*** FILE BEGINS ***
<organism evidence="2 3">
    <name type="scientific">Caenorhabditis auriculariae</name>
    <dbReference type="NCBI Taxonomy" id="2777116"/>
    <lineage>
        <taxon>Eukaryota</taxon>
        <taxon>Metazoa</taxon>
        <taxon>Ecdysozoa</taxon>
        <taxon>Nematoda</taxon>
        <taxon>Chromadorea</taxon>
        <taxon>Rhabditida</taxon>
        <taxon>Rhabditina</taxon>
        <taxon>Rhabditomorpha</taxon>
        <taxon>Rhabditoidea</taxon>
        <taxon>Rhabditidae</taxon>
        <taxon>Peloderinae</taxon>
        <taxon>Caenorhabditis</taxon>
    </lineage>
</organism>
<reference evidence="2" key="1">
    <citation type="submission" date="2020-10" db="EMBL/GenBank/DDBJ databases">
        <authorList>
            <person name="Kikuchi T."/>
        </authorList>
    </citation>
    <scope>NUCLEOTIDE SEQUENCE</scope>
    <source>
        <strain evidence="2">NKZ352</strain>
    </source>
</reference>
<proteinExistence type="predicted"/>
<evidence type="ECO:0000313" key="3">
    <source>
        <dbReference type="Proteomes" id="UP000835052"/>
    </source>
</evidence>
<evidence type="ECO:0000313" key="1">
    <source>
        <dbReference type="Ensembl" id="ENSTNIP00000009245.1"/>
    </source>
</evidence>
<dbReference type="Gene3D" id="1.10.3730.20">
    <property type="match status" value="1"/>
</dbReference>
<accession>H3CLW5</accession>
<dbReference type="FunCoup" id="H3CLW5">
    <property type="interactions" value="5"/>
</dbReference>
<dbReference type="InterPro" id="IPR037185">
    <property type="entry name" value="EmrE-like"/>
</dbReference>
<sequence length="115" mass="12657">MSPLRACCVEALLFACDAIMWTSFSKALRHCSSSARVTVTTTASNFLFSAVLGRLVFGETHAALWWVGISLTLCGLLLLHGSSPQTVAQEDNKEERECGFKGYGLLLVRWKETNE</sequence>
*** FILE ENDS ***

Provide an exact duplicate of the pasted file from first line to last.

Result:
<organism evidence="2 3">
    <name type="scientific">Caenorhabditis auriculariae</name>
    <dbReference type="NCBI Taxonomy" id="2777116"/>
    <lineage>
        <taxon>Eukaryota</taxon>
        <taxon>Metazoa</taxon>
        <taxon>Ecdysozoa</taxon>
        <taxon>Nematoda</taxon>
        <taxon>Chromadorea</taxon>
        <taxon>Rhabditida</taxon>
        <taxon>Rhabditina</taxon>
        <taxon>Rhabditomorpha</taxon>
        <taxon>Rhabditoidea</taxon>
        <taxon>Rhabditidae</taxon>
        <taxon>Peloderinae</taxon>
        <taxon>Caenorhabditis</taxon>
    </lineage>
</organism>
<reference evidence="2" key="1">
    <citation type="submission" date="2020-10" db="EMBL/GenBank/DDBJ databases">
        <authorList>
            <person name="Kikuchi T."/>
        </authorList>
    </citation>
    <scope>NUCLEOTIDE SEQUENCE</scope>
    <source>
        <strain evidence="2">NKZ352</strain>
    </source>
</reference>
<proteinExistence type="predicted"/>
<evidence type="ECO:0000313" key="3">
    <source>
        <dbReference type="Proteomes" id="UP000835052"/>
    </source>
</evidence>
<evidence type="ECO:0000313" key="1">
    <source>
        <dbReference type="Ensembl" id="ENSTNIP00000009245.1"/>
    </source>
</evidence>
<dbReference type="Gene3D" id="1.10.3730.20">
    <property type="match status" value="1"/>
</dbReference>
<accession>H3CLW5</accession>
<dbReference type="FunCoup" id="H3CLW5">
    <property type="interactions" value="5"/>
</dbReference>
<dbReference type="InterPro" id="IPR037185">
    <property type="entry name" value="EmrE-like"/>
</dbReference>
<sequence length="115" mass="12657">MSPLRACCVEALLFACDAIMWTSFSKALRHCSSSARVTVTTTASNFLFSAVLGRLVFGETHAALWWVGISLTLCGLLLLHGSSPQTVAQEDNKEERECGFKGYGLLLVRWKETNE</sequence>